The Original Banjarese House 1526–1612 The complex of Banjarese palace as the origina Riverbank, specifically in Kuin Utara
The Development of Banjarese House 16th–19th Royalty and aristocrat started to build Banjarese housea Riverbanks, flat lands, mountains
The houses developed together with ordinary houses for commonersa
1860 Fall of the Banjarese kingdomb
Degradation of ownersc
Commoners who have money started to build Banjarese housesc
Modification of original shape, layout, and ornament of the housec
Now People stopped building Banjarese housesd
The number of existing Banjarese houses is decreasingd

a. Zohrah and Fukukawa (2010) .

b. Artha (1970) .

c. Anhar (2010) .

d. Mentayani (2015) .

As a precious part of culture and history, Banjarese houses should be preserved. However, people have stopped building Banjarese houses. According to Mentayani (2015) , five factors are responsible for the ceased development of vernacular houses: (1) the limited supply of original house materials, (2) the lack of skilled carpenters, (3) the development of new building materials, (4) change in lifestyle, and (5) the need for more privacy. Moreover, the physical condition of most remaining Banjarese houses is worsening. This situation led us to investigate the degradation of Banjarese houses.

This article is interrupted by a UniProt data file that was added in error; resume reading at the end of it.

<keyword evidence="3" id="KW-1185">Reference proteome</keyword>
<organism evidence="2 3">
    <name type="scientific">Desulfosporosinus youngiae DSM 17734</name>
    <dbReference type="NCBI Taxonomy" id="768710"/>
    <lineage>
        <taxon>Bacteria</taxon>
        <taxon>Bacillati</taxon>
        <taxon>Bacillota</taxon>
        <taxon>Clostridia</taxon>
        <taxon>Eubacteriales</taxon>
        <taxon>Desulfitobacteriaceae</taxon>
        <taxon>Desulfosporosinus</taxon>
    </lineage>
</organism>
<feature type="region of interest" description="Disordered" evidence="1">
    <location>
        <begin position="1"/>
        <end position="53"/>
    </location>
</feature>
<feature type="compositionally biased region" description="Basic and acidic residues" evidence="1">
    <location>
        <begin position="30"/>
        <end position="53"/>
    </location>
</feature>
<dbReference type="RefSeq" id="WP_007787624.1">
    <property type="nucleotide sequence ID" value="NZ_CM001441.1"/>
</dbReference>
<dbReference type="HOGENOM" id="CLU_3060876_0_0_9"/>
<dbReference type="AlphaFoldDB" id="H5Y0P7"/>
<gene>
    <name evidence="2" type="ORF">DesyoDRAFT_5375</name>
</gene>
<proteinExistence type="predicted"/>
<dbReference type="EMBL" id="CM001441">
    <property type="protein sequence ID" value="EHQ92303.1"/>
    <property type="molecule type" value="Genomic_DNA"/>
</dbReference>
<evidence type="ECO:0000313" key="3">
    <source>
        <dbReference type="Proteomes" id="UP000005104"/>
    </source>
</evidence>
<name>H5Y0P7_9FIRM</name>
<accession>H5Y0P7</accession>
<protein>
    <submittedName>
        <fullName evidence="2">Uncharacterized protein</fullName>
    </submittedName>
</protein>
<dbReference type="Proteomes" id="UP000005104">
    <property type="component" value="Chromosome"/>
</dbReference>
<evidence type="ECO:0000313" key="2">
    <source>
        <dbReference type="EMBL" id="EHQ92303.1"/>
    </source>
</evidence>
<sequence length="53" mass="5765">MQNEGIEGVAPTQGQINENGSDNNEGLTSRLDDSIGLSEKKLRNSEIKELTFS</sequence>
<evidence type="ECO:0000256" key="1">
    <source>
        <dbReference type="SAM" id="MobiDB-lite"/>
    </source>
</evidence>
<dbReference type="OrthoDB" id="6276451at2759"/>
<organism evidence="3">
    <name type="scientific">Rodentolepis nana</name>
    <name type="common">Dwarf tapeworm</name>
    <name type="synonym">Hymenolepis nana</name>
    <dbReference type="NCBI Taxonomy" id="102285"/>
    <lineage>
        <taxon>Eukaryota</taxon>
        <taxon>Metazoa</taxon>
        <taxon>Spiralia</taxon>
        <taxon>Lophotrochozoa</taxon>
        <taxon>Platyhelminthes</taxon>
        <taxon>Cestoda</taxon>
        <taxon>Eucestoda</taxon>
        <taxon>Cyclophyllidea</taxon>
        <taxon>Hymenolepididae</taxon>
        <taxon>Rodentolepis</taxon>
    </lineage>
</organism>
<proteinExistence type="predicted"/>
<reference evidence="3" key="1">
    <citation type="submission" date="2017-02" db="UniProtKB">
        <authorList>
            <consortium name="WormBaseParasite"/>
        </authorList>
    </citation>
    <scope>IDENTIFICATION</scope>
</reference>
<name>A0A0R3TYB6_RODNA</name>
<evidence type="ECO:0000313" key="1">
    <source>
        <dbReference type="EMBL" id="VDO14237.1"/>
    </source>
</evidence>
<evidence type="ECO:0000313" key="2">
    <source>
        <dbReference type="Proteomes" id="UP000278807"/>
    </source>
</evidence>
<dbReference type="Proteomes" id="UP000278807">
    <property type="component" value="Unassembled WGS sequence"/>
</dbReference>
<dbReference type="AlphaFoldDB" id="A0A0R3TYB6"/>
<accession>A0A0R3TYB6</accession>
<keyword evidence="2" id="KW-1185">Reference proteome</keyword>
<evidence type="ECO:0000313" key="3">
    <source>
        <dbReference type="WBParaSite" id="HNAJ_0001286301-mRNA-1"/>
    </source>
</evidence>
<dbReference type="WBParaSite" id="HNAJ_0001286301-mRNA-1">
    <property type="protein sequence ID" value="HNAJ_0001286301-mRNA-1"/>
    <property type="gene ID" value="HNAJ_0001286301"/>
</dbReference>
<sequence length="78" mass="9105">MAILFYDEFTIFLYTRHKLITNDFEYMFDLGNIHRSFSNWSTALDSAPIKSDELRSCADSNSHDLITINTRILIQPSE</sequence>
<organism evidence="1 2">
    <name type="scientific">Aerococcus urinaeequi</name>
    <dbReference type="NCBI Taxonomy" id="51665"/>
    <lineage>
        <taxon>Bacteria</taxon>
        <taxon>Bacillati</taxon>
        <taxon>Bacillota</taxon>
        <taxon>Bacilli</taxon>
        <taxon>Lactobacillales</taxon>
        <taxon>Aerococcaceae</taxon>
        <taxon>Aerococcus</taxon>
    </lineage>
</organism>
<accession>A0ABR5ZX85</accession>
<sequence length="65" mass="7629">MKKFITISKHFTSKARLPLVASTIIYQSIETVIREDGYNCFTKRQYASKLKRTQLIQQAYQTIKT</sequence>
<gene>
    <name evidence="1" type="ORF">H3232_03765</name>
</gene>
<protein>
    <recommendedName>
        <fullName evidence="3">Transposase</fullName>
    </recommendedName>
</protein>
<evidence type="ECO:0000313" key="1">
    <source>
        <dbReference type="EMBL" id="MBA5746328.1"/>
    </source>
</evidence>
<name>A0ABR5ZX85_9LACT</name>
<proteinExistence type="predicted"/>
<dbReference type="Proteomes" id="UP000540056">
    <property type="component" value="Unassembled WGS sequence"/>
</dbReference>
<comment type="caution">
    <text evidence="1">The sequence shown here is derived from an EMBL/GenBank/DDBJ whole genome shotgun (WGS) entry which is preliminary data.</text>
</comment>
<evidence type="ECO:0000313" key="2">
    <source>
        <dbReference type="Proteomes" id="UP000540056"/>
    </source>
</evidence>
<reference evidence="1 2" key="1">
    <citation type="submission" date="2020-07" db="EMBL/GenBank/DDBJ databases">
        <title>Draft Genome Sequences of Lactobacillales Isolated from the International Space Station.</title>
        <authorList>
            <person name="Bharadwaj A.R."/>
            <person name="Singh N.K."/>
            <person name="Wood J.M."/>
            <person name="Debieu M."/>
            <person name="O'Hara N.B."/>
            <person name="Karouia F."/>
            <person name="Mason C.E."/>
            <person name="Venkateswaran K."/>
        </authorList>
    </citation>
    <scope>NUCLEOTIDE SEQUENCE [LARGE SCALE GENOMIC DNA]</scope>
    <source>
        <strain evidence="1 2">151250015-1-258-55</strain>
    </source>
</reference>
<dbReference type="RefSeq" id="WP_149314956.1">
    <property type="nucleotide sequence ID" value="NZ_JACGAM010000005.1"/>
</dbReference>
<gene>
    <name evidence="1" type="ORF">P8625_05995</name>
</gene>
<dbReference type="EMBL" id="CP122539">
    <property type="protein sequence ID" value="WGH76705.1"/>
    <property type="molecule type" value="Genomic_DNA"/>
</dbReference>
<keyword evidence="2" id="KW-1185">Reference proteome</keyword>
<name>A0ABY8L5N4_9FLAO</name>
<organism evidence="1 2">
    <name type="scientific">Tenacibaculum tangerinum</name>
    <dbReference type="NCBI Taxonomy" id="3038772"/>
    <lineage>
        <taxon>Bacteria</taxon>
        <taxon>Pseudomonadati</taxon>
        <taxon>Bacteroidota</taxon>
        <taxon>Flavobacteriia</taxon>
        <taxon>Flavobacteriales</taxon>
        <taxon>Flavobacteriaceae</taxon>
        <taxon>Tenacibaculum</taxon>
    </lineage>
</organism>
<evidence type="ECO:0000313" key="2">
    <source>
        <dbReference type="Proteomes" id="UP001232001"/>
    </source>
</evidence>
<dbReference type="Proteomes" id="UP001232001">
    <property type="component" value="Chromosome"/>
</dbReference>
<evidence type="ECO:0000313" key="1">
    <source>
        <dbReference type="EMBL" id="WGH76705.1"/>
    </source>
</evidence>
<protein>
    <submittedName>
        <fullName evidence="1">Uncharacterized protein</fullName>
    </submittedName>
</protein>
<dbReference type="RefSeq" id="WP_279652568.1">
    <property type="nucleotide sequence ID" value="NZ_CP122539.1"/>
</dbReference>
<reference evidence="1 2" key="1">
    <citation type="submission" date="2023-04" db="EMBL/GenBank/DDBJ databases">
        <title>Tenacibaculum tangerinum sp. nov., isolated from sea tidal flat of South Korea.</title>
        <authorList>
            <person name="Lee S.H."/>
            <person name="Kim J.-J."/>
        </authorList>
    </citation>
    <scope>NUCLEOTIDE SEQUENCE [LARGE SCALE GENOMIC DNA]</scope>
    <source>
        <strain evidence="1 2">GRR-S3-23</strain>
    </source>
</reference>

We presume that the current physical condition of Banjarese houses is affected by inhabitant background, such as socio-culture and economic. The study hypothesizes that changes in the needs and lifestyle of the residents greatly affect the current physical condition of Banjarese houses. To verify our hypothesis, we studied the relationship between inhabitant characteristics and house condition.